Where else to begin our Sherlock Holmes tour but at the place where Holmes and Dr Watson first met. The very first Sherlock Holmes mystery, A Study in Scarlet, was published in the Beeton’s Christmas Annual of 1887. This is where Holmes and Watson encounter each other for the first time at St Bart’s hospital in Smithfield, and decide to be partners against crime working from a base at 221b Baker Street.

It was also the scene of actor Benedict Cumberbatch’s ‘plunge’ as he played Sherlock in The Reichenbach Fall episode of the BBC series.

Route to Stop No.2: Follow Giltspur Street southbound and turn right onto Holborn Viaduct (A40); follow onto High Holborn, branch right onto New Oxford Street and turn right onto Museum Street. Follow to the end. British Museum is opposite.

Walking distance: 1.65km (about 1 mile). Alternatives: Tube (Central Line): St Paul’s to Holborn. Bus: No. 8. Or do like Holmes and Watson and yell ‘Cab!’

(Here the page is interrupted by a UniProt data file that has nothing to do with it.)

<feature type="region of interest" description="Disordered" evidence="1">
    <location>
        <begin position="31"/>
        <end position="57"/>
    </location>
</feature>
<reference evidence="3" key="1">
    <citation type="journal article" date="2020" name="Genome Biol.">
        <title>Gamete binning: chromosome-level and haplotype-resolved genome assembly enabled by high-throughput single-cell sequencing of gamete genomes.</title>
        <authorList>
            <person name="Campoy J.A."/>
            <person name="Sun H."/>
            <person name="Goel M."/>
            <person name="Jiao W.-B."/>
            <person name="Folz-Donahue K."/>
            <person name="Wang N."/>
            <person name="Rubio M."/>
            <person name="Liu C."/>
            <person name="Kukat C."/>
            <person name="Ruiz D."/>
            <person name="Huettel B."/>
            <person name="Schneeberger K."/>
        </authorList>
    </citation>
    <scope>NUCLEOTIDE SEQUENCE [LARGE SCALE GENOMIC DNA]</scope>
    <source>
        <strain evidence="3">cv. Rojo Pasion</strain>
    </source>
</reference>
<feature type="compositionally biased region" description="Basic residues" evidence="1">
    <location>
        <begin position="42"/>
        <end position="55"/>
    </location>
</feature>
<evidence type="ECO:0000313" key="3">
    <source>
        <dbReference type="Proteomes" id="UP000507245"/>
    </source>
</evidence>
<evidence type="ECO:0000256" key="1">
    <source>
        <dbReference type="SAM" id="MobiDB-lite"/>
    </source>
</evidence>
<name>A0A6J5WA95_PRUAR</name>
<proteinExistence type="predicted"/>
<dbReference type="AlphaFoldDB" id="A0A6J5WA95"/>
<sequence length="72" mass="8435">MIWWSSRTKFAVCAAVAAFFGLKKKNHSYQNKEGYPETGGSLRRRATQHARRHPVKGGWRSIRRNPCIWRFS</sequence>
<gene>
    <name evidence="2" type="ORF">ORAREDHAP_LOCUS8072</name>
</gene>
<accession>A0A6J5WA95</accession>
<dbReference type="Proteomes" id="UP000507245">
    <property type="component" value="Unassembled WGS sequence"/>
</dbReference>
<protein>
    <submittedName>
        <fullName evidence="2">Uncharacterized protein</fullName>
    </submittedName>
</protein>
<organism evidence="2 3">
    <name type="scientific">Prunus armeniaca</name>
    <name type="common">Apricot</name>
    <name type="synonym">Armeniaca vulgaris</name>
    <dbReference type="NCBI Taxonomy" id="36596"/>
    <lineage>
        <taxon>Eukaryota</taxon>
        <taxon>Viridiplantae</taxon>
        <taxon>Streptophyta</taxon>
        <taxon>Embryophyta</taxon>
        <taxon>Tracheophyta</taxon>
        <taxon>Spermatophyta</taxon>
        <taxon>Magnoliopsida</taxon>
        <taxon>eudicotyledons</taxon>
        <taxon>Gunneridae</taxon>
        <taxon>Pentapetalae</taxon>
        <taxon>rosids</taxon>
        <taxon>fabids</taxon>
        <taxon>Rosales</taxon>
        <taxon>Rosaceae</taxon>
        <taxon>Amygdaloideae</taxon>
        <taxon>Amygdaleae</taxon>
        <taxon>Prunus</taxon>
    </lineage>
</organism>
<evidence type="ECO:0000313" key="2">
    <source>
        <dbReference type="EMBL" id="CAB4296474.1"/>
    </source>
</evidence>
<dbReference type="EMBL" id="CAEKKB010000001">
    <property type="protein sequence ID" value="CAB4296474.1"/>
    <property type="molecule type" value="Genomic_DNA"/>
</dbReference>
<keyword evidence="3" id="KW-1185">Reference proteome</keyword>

Stop No. 2: British Museum, Great Russell Street, Bloomsbury, WC1.
Holmes reveals in the Musgrave Ritual that before he moved into 221b Baker Street with Dr Watson, he had another London address: “When I first came up to London I had rooms in Montague Street, just around the corner from the British Museum…” And we learn from Watson that Holmes actually goes to the museum in the Adventure of Wisteria Lodge: “I learned from a casual reference that he had visited the British Museum.” The British Museum also features in the plot of the Adventure of the Blue Carbuncle where Homes and Watson visit a local pub.

In 1891, following the publication of The Sign of Four, Arthur Conan Doyle moved with his young family to lodgings at Montague Place. From here he walked the 1.5km journey every morning to his medical practice in Marylebone. To read more about Doyle’s residences see the Soul City Wanderer article ‘Sherlock’s’ Homes.

Route to Stop No.3: Follow Museum Street southbound onto Drury Lane. Turn right onto Martlett Court and follow this alleyway until you come out opposite Covent Garden Opera House. Walking distance: 600m.


Stop No. 3: Opera House, Bow Street, Covent Garden, WC2.